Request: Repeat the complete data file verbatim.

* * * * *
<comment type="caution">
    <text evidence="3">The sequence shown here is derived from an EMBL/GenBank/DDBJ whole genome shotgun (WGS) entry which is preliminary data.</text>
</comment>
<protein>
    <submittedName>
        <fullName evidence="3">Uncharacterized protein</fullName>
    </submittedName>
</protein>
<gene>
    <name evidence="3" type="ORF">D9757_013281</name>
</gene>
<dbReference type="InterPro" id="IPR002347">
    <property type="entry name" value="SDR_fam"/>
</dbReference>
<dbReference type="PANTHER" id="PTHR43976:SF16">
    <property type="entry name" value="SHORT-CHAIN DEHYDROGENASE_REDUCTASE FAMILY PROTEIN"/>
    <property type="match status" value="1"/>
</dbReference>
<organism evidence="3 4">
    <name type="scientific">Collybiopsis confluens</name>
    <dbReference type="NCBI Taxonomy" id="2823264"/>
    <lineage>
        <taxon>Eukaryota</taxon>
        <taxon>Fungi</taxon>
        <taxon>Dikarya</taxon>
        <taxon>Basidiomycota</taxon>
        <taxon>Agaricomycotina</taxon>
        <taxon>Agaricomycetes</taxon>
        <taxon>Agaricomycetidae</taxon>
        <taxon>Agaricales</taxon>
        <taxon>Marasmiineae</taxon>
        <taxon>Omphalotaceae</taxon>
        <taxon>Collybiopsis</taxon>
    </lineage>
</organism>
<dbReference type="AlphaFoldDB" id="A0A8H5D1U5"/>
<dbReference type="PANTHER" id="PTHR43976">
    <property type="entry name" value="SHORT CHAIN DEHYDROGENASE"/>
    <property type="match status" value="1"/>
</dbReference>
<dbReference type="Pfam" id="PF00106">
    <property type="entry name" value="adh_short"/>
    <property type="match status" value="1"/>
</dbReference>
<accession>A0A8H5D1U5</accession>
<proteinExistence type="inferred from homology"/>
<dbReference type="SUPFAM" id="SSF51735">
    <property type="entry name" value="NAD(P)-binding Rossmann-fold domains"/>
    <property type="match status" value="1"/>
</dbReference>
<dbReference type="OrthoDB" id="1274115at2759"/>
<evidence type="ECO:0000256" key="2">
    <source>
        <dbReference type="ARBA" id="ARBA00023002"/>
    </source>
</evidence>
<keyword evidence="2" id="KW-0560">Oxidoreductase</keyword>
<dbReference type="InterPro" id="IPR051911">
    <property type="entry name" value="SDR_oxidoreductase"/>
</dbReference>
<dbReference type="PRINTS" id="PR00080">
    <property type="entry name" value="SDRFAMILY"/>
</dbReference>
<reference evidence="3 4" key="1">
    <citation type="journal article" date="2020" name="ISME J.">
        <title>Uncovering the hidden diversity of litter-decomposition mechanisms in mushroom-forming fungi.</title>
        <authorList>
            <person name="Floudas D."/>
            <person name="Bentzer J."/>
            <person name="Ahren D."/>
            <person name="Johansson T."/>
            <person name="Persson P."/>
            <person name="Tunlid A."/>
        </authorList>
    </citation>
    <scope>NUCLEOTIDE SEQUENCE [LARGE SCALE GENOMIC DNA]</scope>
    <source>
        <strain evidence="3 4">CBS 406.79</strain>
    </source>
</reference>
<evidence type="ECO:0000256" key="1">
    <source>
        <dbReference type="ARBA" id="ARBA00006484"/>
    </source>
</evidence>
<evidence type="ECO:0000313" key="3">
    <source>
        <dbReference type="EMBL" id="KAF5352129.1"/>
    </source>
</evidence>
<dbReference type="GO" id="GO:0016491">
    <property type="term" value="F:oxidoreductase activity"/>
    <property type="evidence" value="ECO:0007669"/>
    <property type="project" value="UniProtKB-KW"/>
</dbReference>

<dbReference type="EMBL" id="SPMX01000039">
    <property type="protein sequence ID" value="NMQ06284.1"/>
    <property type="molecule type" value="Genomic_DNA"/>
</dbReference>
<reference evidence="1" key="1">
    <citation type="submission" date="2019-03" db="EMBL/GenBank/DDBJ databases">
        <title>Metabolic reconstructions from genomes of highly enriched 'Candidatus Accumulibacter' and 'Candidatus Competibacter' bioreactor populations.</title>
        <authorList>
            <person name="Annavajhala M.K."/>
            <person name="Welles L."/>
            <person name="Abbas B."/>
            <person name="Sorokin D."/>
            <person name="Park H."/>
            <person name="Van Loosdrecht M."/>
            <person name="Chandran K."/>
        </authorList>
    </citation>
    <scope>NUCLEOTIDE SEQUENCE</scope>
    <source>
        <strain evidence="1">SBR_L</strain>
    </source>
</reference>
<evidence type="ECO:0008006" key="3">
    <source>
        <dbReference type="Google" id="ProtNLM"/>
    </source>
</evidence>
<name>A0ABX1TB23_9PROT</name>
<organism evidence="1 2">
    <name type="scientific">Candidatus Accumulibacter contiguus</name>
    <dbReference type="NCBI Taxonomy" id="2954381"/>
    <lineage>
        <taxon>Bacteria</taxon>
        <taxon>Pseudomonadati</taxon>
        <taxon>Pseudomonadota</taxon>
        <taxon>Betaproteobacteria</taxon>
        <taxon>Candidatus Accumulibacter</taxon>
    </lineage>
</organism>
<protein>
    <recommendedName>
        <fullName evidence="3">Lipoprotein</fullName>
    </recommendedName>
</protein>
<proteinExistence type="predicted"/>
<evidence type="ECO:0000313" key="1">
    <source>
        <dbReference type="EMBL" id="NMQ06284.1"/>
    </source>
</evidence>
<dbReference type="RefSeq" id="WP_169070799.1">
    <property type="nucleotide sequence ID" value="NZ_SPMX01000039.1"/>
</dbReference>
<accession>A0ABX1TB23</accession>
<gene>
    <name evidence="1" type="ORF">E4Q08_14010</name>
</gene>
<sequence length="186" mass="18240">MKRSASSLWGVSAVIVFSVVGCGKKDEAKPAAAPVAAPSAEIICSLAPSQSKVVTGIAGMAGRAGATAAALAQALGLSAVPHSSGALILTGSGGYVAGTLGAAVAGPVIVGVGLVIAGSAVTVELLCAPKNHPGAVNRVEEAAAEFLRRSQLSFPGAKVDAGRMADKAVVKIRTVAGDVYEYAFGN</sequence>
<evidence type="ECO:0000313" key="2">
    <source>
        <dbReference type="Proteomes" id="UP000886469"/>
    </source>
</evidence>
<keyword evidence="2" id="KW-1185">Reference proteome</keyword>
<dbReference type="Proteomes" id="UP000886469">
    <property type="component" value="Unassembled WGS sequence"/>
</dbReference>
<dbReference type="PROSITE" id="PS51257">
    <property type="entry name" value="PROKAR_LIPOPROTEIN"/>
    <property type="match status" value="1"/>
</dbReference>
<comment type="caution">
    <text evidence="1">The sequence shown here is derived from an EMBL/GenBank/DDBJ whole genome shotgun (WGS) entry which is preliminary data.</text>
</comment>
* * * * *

<comment type="caution">
    <text evidence="3">The sequence shown here is derived from an EMBL/GenBank/DDBJ whole genome shotgun (WGS) entry which is preliminary data.</text>
</comment>
<protein>
    <submittedName>
        <fullName evidence="3">Uncharacterized protein</fullName>
    </submittedName>
</protein>
<gene>
    <name evidence="3" type="ORF">D9757_013281</name>
</gene>
<dbReference type="InterPro" id="IPR002347">
    <property type="entry name" value="SDR_fam"/>
</dbReference>
<dbReference type="PANTHER" id="PTHR43976:SF16">
    <property type="entry name" value="SHORT-CHAIN DEHYDROGENASE_REDUCTASE FAMILY PROTEIN"/>
    <property type="match status" value="1"/>
</dbReference>
<organism evidence="3 4">
    <name type="scientific">Collybiopsis confluens</name>
    <dbReference type="NCBI Taxonomy" id="2823264"/>
    <lineage>
        <taxon>Eukaryota</taxon>
        <taxon>Fungi</taxon>
        <taxon>Dikarya</taxon>
        <taxon>Basidiomycota</taxon>
        <taxon>Agaricomycotina</taxon>
        <taxon>Agaricomycetes</taxon>
        <taxon>Agaricomycetidae</taxon>
        <taxon>Agaricales</taxon>
        <taxon>Marasmiineae</taxon>
        <taxon>Omphalotaceae</taxon>
        <taxon>Collybiopsis</taxon>
    </lineage>
</organism>
<dbReference type="AlphaFoldDB" id="A0A8H5D1U5"/>
<dbReference type="PANTHER" id="PTHR43976">
    <property type="entry name" value="SHORT CHAIN DEHYDROGENASE"/>
    <property type="match status" value="1"/>
</dbReference>
<dbReference type="Pfam" id="PF00106">
    <property type="entry name" value="adh_short"/>
    <property type="match status" value="1"/>
</dbReference>
<accession>A0A8H5D1U5</accession>
<proteinExistence type="inferred from homology"/>
<dbReference type="SUPFAM" id="SSF51735">
    <property type="entry name" value="NAD(P)-binding Rossmann-fold domains"/>
    <property type="match status" value="1"/>
</dbReference>
<dbReference type="OrthoDB" id="1274115at2759"/>
<evidence type="ECO:0000256" key="2">
    <source>
        <dbReference type="ARBA" id="ARBA00023002"/>
    </source>
</evidence>
<keyword evidence="2" id="KW-0560">Oxidoreductase</keyword>
<dbReference type="InterPro" id="IPR051911">
    <property type="entry name" value="SDR_oxidoreductase"/>
</dbReference>
<dbReference type="PRINTS" id="PR00080">
    <property type="entry name" value="SDRFAMILY"/>
</dbReference>
<reference evidence="3 4" key="1">
    <citation type="journal article" date="2020" name="ISME J.">
        <title>Uncovering the hidden diversity of litter-decomposition mechanisms in mushroom-forming fungi.</title>
        <authorList>
            <person name="Floudas D."/>
            <person name="Bentzer J."/>
            <person name="Ahren D."/>
            <person name="Johansson T."/>
            <person name="Persson P."/>
            <person name="Tunlid A."/>
        </authorList>
    </citation>
    <scope>NUCLEOTIDE SEQUENCE [LARGE SCALE GENOMIC DNA]</scope>
    <source>
        <strain evidence="3 4">CBS 406.79</strain>
    </source>
</reference>
<evidence type="ECO:0000256" key="1">
    <source>
        <dbReference type="ARBA" id="ARBA00006484"/>
    </source>
</evidence>
<evidence type="ECO:0000313" key="3">
    <source>
        <dbReference type="EMBL" id="KAF5352129.1"/>
    </source>
</evidence>
<dbReference type="GO" id="GO:0016491">
    <property type="term" value="F:oxidoreductase activity"/>
    <property type="evidence" value="ECO:0007669"/>
    <property type="project" value="UniProtKB-KW"/>
</dbReference>

<dbReference type="EMBL" id="SPMX01000039">
    <property type="protein sequence ID" value="NMQ06284.1"/>
    <property type="molecule type" value="Genomic_DNA"/>
</dbReference>
<reference evidence="1" key="1">
    <citation type="submission" date="2019-03" db="EMBL/GenBank/DDBJ databases">
        <title>Metabolic reconstructions from genomes of highly enriched 'Candidatus Accumulibacter' and 'Candidatus Competibacter' bioreactor populations.</title>
        <authorList>
            <person name="Annavajhala M.K."/>
            <person name="Welles L."/>
            <person name="Abbas B."/>
            <person name="Sorokin D."/>
            <person name="Park H."/>
            <person name="Van Loosdrecht M."/>
            <person name="Chandran K."/>
        </authorList>
    </citation>
    <scope>NUCLEOTIDE SEQUENCE</scope>
    <source>
        <strain evidence="1">SBR_L</strain>
    </source>
</reference>
<evidence type="ECO:0008006" key="3">
    <source>
        <dbReference type="Google" id="ProtNLM"/>
    </source>
</evidence>
<name>A0ABX1TB23_9PROT</name>
<organism evidence="1 2">
    <name type="scientific">Candidatus Accumulibacter contiguus</name>
    <dbReference type="NCBI Taxonomy" id="2954381"/>
    <lineage>
        <taxon>Bacteria</taxon>
        <taxon>Pseudomonadati</taxon>
        <taxon>Pseudomonadota</taxon>
        <taxon>Betaproteobacteria</taxon>
        <taxon>Candidatus Accumulibacter</taxon>
    </lineage>
</organism>
<protein>
    <recommendedName>
        <fullName evidence="3">Lipoprotein</fullName>
    </recommendedName>
</protein>
<proteinExistence type="predicted"/>
<evidence type="ECO:0000313" key="1">
    <source>
        <dbReference type="EMBL" id="NMQ06284.1"/>
    </source>
</evidence>
<dbReference type="RefSeq" id="WP_169070799.1">
    <property type="nucleotide sequence ID" value="NZ_SPMX01000039.1"/>
</dbReference>
<accession>A0ABX1TB23</accession>
<gene>
    <name evidence="1" type="ORF">E4Q08_14010</name>
</gene>
<sequence length="186" mass="18240">MKRSASSLWGVSAVIVFSVVGCGKKDEAKPAAAPVAAPSAEIICSLAPSQSKVVTGIAGMAGRAGATAAALAQALGLSAVPHSSGALILTGSGGYVAGTLGAAVAGPVIVGVGLVIAGSAVTVELLCAPKNHPGAVNRVEEAAAEFLRRSQLSFPGAKVDAGRMADKAVVKIRTVAGDVYEYAFGN</sequence>
<evidence type="ECO:0000313" key="2">
    <source>
        <dbReference type="Proteomes" id="UP000886469"/>
    </source>
</evidence>
<keyword evidence="2" id="KW-1185">Reference proteome</keyword>
<dbReference type="Proteomes" id="UP000886469">
    <property type="component" value="Unassembled WGS sequence"/>
</dbReference>
<dbReference type="PROSITE" id="PS51257">
    <property type="entry name" value="PROKAR_LIPOPROTEIN"/>
    <property type="match status" value="1"/>
</dbReference>
<comment type="caution">
    <text evidence="1">The sequence shown here is derived from an EMBL/GenBank/DDBJ whole genome shotgun (WGS) entry which is preliminary data.</text>
</comment>